Top Image: Zachary Tang/Rice File Photo
Singapore’s first comprehensive survey on workplace discrimination reports that 55 percent of workers in the country have experienced workplace discrimination in the last five years.
The survey, conducted by AWARE and Milieu Insight in August 2022, polled 1,000 respondents nationally representative by age, gender, and race.
And while some of the survey’s findings are disappointing they are hardly surprising.
Workplace Discrimination: A Shared Experience
Of respondents who experienced disrimination, 41 percent cited race as a perceived cause for discrimination—it was the most commonly perceived grounds for discrimination.
Coming in a close second and third for most commonly perceived causes for discrimination are age at 35 percent and gender at 23 percent.
In addition, persons with disabilities—both visible and invisible—experienced discrimination at a significantly higher rate at 78 percent.
When asked which ground(s) respondent thought was the reason they were discriminated against, the top most common experiences of discrimination were unfair company policies or practices.
The next two experiences were job advertisements with mandatory or specific preference for characteristics that were not job requirements, and discriminatory employment practices in relation to performance appraisal and promotion.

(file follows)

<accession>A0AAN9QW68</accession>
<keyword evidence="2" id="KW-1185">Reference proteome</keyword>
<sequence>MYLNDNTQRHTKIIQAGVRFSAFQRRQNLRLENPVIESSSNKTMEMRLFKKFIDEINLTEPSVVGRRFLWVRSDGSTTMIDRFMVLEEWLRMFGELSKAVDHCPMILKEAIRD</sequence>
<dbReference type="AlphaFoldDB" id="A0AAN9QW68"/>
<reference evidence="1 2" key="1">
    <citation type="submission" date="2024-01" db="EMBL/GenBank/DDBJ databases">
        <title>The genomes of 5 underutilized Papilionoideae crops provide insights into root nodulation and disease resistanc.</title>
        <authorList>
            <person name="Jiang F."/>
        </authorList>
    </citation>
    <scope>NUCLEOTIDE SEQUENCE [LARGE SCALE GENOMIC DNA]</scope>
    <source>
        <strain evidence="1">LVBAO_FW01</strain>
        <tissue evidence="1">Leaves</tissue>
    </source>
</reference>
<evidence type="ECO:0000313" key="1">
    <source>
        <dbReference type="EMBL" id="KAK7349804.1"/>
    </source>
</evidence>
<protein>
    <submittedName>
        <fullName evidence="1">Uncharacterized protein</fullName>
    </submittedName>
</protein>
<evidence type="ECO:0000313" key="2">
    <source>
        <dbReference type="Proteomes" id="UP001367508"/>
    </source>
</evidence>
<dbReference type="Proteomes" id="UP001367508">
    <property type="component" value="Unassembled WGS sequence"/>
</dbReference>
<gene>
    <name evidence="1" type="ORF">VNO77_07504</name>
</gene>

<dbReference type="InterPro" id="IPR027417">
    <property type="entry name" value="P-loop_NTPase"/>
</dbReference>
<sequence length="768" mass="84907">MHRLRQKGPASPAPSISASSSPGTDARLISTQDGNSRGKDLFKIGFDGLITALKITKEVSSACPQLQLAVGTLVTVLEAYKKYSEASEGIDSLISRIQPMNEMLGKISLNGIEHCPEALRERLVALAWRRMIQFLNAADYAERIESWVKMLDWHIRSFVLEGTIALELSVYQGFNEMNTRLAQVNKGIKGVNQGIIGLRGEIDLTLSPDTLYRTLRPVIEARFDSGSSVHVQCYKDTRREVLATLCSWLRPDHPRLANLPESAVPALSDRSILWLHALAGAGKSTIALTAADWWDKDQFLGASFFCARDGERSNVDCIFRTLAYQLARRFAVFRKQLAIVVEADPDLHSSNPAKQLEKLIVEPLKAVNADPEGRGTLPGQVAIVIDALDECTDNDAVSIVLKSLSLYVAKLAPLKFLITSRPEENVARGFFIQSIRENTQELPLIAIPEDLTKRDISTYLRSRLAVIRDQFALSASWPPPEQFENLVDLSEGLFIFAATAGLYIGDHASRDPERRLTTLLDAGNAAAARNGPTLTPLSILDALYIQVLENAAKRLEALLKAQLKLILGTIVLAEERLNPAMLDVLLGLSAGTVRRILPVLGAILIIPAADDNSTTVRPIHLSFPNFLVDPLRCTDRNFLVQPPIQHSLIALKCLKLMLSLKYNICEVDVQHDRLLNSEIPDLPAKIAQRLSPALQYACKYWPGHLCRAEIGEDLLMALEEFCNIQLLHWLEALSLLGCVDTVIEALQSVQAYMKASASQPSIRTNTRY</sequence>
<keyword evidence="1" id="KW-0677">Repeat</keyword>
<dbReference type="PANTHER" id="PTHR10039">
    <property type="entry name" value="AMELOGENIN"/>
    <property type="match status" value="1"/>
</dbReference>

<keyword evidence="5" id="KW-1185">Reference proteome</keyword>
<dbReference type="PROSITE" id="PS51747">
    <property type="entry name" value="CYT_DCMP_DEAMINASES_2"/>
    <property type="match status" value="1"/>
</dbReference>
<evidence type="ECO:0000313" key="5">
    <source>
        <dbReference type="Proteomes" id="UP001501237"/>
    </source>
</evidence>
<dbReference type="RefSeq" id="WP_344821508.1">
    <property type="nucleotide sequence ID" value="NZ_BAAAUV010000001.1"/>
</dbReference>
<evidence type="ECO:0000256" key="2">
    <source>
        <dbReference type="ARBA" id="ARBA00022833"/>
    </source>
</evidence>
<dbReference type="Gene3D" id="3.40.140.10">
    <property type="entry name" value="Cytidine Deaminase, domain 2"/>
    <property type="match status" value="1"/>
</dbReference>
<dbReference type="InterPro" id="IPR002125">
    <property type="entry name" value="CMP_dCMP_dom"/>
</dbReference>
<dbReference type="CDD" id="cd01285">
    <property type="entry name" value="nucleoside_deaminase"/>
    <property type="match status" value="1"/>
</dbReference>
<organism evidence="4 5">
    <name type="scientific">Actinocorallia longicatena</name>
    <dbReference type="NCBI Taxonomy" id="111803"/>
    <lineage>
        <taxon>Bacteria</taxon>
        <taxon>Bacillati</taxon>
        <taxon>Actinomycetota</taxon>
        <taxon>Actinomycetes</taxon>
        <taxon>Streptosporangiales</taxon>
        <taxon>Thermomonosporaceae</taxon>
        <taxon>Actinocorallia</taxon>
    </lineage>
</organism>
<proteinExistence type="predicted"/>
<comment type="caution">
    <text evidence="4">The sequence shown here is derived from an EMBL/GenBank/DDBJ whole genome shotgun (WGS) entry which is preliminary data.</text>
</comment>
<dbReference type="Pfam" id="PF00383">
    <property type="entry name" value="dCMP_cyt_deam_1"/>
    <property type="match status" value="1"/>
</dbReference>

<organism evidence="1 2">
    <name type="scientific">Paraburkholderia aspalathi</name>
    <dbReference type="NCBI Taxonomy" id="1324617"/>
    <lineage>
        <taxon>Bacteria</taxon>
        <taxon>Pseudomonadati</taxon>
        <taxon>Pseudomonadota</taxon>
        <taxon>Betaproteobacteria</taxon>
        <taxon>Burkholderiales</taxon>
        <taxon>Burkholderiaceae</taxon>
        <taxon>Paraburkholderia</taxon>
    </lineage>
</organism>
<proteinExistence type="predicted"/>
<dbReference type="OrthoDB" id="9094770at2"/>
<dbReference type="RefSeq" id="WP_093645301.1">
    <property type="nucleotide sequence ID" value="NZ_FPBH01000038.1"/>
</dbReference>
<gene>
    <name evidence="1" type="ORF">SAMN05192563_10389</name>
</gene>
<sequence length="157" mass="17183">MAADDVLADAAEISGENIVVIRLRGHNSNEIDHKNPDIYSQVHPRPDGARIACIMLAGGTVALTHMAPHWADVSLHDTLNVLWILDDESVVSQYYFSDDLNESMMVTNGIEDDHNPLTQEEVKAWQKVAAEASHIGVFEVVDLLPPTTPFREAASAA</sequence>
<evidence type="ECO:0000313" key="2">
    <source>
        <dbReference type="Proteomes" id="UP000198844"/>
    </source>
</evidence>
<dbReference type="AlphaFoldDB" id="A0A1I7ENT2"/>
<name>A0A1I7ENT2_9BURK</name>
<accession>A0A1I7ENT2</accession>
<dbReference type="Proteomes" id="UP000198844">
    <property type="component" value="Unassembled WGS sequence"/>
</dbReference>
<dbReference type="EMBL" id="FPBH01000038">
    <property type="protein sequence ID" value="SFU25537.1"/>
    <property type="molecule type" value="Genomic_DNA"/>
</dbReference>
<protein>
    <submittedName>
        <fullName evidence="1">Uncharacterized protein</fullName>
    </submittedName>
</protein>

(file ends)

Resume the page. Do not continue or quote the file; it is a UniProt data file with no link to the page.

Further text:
In spite of the Tripartite Guidelines of Fair Employment Practices, workplace discrimination is, unfortunately, a shared experience among workers.
It seems that some employers took ‘guidelines’ in the most literal sense—recommended but not absolutely necessary.
And when organisations are left to their own devices to handle workplace discrimination the survey shows that they indeed come up short.
After all, according to the survey, around 1 in 2 workers in Singapore have such discrimination in the last five years
In fact, it’s precisely why the survey was conducted in the first place. Ms Corinna Lim, executive director of AWARE explains, “Our goal with this survey was for the results to contribute to the drafting of Singapore’s upcoming anti-discrimination legislation.”
While the anti-discrimination legislation is a welcome addition to tackle workplace discrimination, legislation can only do so much to nudge employers in the right direction.
Recalcitrant employers, when left unchecked, could very well turn a blind eye to instances of workplace discrimination. After all, why rock the sampan?
The Dangers of Indirect Workplace Discrimination
Most worryingly, the survey reported that 54 percent of those who experienced workplace discrimination did not report it to any channels.
When asked why not, 36 percent said that they thought that the discrimination they faced was not “severe” enough to be reported.
Therein lies the insidiousness of discrimination. Blatantly discriminatory workplaces have discovered, whether intentionally or not, clever workarounds to discriminate while exercising some level of plausible deniability.